War Movie Mondays: 'Von Ryan's Express'

War Movie Mondays: ‘Von Ryan’s Express’

This week’s pick bring us back to my favorite of all the wars, World War II. The chairman of the board, Frank Sinatra leads an all star cast in Von Ryan’s Express (1965) which tells the story of a massive allied prisoner escape by train from Italy to the Swiss frontier. Col. Joseph Ryan (Sinatra) is a downed American flyer who is taken prisoner by the Italians in August, 1943 as the Italians face allied invasion and increased German occupational troops.

Ryan is taken to a P.O.W. (prisoner of war) camp where he is introduced to the camp’s commandant Major Battaglia (Adolfo Celi of Thunderball fame) who is a die hard “two bit Mussolini.” The camp is made up primarily of British prisoners led by Major Eric Fincham (Trevor Howard) who has taken over command of the prisoners after his Colonel dies from punishment due to their Italian captors. Ryan assumes command as the senior officer of the camp and believes that escape attempts be halted until they are liberated by the rapidly advancing allies who have moved through Sicily, and onto the Italian mainland.

Ryan is quickly dubbed “Von Ryan” by his fellow prisoners who despise his “knuckle under” attitude. Ryan tries to convince Battaglia and his sympathetic adjutant Captain Oriani (Sergio Fantoni) that there will be no further escape attempts and that he will control the actions of the prisoners in return, Ryan demands that Battaglia re-issue Red Cross parcels to the prisoners who are suffering from malnutrition and disease.

Ryan exposes a cache of medical supplies that Fincham’s men have stashed for escape attempts. Battaglia doesn’t keep his word, and Ryan forces the men to strip their tattered uniforms and burn them in protest. Battaglia has Ryan placed under arrest and throws him into the “sweat box” which was how Major Fincham’s Colonel died.

After a few days of solitary confinement, Ryan is freed by Sgt. Bostick (Brad Dexter) who is one of only eight American prisoners in the camp. Bostick informs Ryan that the guards fled during the night after learning Italy surrendered after American forces landed at Salerno in Southern Italy. Captain Costanzo, (Edward Mulhare) a British Chaplain, tells Ryan that Maj. Fincham has captured Battaglia and Oriani and plans to have them brought up on war crimes charges with a field court martial. Fincham demands justice for the death of his Colonel and the treatment of his troops.

Ryan exacts revenge by having Battaglia placed in the sweat box to die. Oriani helps Ryan and Fincham coordinate an escape which is quickly ended due to the Germans learning from Battaglia that they have fled into the countryside. Ryan and the others are once again taken prisoner, this time by the Germans under the command of Maj. Von Klement (Wolfgang Preiss) who plans to transfer them by prison train to a camp in Austria.

Ryan and the senior officers who are placed in the first train car, escape at night through broken floor boards and quickly gain control of the prison train. They take Von Klement hostage and plot an escape (proposed by Oriani and the train engineer) that will take the train to neutral Switzerland. Captain Costanzo assumes the role of Von Klement only because his character can speak German fluently, and can pass himself off as a German officer when he receives orders at various train depots under German supervision.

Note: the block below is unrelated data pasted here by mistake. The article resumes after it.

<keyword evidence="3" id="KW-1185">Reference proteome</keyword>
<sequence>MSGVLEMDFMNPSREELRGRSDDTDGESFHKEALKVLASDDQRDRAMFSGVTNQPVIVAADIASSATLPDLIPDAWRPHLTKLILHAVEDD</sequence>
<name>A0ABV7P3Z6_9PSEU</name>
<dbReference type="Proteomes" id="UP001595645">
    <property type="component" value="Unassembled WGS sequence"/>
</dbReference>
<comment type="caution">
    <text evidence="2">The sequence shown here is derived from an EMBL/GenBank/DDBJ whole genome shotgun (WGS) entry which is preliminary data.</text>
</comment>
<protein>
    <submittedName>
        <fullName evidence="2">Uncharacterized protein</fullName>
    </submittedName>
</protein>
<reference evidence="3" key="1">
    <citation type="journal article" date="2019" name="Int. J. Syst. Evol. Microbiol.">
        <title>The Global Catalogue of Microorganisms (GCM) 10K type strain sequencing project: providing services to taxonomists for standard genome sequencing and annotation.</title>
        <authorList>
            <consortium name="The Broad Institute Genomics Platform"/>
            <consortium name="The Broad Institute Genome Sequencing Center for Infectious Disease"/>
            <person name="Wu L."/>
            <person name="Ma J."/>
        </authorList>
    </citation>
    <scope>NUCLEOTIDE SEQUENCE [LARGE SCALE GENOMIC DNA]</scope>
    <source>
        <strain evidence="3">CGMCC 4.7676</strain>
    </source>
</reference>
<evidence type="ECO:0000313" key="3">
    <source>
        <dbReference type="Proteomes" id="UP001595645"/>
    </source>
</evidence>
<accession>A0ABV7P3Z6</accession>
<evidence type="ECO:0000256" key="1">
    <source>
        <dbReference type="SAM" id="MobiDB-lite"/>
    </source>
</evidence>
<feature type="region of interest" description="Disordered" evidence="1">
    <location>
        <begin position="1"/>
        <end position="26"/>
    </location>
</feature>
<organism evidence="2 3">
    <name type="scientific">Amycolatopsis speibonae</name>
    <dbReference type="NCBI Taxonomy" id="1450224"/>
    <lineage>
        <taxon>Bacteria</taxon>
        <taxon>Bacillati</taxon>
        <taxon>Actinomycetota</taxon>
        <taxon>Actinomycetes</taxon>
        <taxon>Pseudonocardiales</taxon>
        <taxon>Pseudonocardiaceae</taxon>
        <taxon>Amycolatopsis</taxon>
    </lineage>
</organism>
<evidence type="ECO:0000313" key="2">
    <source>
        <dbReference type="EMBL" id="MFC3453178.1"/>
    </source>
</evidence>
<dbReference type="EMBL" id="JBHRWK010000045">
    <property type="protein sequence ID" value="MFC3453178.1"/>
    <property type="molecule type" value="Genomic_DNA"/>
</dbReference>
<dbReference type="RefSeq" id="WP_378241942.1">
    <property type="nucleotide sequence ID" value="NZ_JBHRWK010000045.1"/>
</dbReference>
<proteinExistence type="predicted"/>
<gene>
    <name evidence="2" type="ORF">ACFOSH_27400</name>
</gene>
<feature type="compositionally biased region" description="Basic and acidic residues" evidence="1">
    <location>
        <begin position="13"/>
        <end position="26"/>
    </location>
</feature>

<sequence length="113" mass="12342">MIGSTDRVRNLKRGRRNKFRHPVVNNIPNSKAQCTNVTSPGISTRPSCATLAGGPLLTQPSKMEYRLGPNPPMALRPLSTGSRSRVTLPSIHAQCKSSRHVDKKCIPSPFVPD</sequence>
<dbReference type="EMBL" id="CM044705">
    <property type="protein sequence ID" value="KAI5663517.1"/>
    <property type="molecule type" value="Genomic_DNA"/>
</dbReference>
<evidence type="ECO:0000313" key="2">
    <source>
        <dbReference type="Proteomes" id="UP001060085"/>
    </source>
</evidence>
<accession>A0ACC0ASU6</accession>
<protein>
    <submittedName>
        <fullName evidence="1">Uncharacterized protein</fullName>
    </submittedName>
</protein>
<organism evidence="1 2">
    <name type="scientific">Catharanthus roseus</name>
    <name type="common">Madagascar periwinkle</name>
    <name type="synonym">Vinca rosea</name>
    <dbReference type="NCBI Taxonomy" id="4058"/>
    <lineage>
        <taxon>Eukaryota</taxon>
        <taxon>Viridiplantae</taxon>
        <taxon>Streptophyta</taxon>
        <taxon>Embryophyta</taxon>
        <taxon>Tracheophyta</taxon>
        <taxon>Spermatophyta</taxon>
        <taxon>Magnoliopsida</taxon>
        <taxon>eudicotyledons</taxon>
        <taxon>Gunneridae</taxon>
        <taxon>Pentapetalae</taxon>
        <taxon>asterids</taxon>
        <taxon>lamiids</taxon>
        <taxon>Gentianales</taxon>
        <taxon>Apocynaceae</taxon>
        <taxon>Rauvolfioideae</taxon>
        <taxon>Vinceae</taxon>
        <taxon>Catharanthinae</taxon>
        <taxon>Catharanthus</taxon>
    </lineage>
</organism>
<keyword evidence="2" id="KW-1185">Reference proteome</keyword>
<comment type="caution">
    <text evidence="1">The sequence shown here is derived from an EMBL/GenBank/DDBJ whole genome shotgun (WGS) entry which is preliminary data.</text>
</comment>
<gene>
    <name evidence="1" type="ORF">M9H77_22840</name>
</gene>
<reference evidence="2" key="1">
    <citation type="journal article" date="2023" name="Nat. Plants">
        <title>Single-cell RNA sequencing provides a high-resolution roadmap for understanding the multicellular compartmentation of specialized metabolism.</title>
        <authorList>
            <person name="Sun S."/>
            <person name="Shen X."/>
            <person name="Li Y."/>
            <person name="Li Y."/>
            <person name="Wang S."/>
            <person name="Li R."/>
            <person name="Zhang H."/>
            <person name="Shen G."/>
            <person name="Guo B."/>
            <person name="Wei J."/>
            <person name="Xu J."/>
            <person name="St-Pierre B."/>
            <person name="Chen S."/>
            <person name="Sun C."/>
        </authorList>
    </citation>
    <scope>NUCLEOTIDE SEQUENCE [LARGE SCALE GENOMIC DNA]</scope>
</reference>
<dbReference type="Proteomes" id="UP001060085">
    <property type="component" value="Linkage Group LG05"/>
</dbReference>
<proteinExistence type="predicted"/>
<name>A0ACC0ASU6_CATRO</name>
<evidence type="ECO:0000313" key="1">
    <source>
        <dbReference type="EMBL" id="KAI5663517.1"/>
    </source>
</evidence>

As the men get closer to their objective, the German high command learns that the train has deviated from its initial course after Ryan’s men destroy a switching station on the outskirts of Milano. The Germans then send a troop train after them. The rest of the movie is a “cat & mouse” scenario in which Ryan hopes to make it to Switzerland before they are caught once more.

As the train speeds towards the border, they are intercepted by German fighters who take out the railroad tracks ahead. With the troop train in fast pursuit, Ryan leads his men into a standoff where they try to stop the Germans. Oriani leads a team of men to remove a piece of track from behind the the train to fix the broken track ahead. Ryan’s men fall back as the Germans force them out of their defensive positions. The train then proceeds on as they finally achieve their objective and escape to Switzerland.

Von Ryan’s Express was a huge undertaking for 20th Century Fox which was still recovering from the disaster which was Cleopatra. It was a relatively inexpensive film that was a rousing success for Fox which proved it could still make epic blockbusters at a time when other studios were trying to film on the back lot and not on location in Europe. Director Mark Robson and Sinatra clashed on a routine basis during the filming, but it wasn’t enough to scrap the picture.

Sinatra insisted on a few re-writes in the script, and suggested that the film be shot in Panavision rather than in Fox’s patented CinemaScope technology. The film went on to be nominated for two 1966 Academy Awards in Best Special Effects and Sound Editing.

Von Ryan’s Express is available on Special Edition DVD through 20th Century Fox Home Video and Netflix.

  • Dale Mather
    May 26, 2010 at 4:31 pm

    Always one of my favorites and one of Sinatra’s best roles. I first saw this at a drive-in, in Pacoima, California in 1966. I had just finished my flight training with the USAF, and was about to be deployed to Vietnam. Thanks for the trip down memory lane. It was one of those great date movies in a classic car.

    Major Dale Mather USAF (Ret.)